You may have seen the words ‘community owned energy’ cropping up more often.
Community energy is community-led renewable energy generation or storage. For example, fitting solar panels or batteries on (or inside) a community building such as a school or sports centre. And projects can also include retrofitting community buildings to make them more energy efficient. As the name suggests, these projects are either partly or wholly owned by the community. Sometimes this involves individuals investing in the scheme but there are also grants available for these projects such as:
- The Renewable Heat Incentive (RHI) Scheme
- Rural Community Energy Fund (RCEF)
- Urban Community Energy Fund (UCEF)
There are some great resources on designing, implementing and engaging community energy by Community Energy England.
Bulb actually buys power from Bro Dyfi; the first community funded turbines in Wales. Locals clubbed together to install a full scale turbine called Vicky, and some of the profit made from the sale of the energy generated was paid back directly to the local investors.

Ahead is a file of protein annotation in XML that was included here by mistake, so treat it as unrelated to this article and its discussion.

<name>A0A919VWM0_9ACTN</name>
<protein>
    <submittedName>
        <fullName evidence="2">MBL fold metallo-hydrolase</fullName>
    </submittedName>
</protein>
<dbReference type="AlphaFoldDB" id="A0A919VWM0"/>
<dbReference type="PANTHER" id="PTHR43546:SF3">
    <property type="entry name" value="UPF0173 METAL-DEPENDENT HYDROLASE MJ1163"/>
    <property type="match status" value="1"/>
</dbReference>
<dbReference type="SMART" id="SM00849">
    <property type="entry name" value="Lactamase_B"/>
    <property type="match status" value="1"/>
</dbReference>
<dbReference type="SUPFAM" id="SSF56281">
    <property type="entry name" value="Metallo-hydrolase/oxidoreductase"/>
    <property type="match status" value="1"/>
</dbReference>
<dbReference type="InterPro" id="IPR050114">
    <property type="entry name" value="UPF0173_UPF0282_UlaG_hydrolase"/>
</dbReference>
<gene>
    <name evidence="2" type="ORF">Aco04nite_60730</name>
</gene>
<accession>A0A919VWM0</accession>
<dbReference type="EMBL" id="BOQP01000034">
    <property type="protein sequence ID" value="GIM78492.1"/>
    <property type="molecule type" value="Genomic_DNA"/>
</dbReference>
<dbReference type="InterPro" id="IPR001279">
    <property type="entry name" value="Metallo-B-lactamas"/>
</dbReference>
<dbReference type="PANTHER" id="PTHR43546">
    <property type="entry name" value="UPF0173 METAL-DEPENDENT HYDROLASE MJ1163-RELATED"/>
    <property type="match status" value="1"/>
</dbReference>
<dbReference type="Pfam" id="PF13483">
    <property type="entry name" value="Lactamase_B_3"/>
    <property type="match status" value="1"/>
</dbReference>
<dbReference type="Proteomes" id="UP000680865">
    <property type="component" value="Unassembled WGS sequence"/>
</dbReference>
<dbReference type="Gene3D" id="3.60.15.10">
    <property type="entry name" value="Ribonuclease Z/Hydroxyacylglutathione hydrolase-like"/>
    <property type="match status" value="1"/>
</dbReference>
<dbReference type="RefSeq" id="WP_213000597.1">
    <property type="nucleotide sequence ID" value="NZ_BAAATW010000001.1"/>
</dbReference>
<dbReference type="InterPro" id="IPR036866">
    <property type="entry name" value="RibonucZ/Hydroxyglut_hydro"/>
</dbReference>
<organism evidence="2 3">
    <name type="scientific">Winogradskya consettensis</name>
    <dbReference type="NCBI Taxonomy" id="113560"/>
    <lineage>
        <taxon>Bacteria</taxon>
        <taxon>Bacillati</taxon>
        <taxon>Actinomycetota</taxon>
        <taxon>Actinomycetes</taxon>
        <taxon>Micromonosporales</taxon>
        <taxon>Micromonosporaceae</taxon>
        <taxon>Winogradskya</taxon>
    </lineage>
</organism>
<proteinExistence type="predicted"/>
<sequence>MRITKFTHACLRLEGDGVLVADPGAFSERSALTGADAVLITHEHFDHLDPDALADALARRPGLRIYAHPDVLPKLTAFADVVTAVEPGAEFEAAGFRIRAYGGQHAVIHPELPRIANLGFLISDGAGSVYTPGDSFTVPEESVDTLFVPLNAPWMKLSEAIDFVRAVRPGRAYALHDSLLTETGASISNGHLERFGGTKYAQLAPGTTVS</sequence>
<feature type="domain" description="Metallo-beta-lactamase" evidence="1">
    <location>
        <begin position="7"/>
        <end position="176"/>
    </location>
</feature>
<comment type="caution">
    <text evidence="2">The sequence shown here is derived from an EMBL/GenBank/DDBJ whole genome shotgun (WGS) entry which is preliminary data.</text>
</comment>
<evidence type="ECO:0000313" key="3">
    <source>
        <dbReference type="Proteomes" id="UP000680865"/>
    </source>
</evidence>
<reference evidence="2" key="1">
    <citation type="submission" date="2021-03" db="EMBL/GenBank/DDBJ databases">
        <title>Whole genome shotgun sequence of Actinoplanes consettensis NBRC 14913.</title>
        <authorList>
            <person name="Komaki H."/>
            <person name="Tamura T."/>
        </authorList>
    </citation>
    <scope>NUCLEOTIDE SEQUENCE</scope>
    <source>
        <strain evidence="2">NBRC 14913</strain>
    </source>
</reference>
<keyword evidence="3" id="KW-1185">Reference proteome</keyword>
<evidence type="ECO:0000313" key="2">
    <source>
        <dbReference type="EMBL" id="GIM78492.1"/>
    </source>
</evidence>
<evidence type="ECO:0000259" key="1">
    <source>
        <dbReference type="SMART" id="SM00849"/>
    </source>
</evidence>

Here’s some examples of community projects in action:
- Repowering, based in London
- Community Energy South, based in Lewes
- CREW Energy, based in Wandsworth, London
- Maid Energy, based in Maidenhead
- Shine on, based in Kirkcaldy, Scotland
Currently there are 264.9 MW of community-owned generating capacity in England and Wales, and that number is predicted to increase between 12-20 times by 2030, given the right policy support.
The benefits of the projects are felt at a local level. Often a share offer is created so investors make a return on their investment. And additional funds are also set up from the profits, to support local projects.
According to WPI Economics 95% of community energy groups in England mentioned climate change as being an important motivator, although there are also financial and social benefits to these projects too.
Has anyone been involved in a community energy project or looked into setting one up?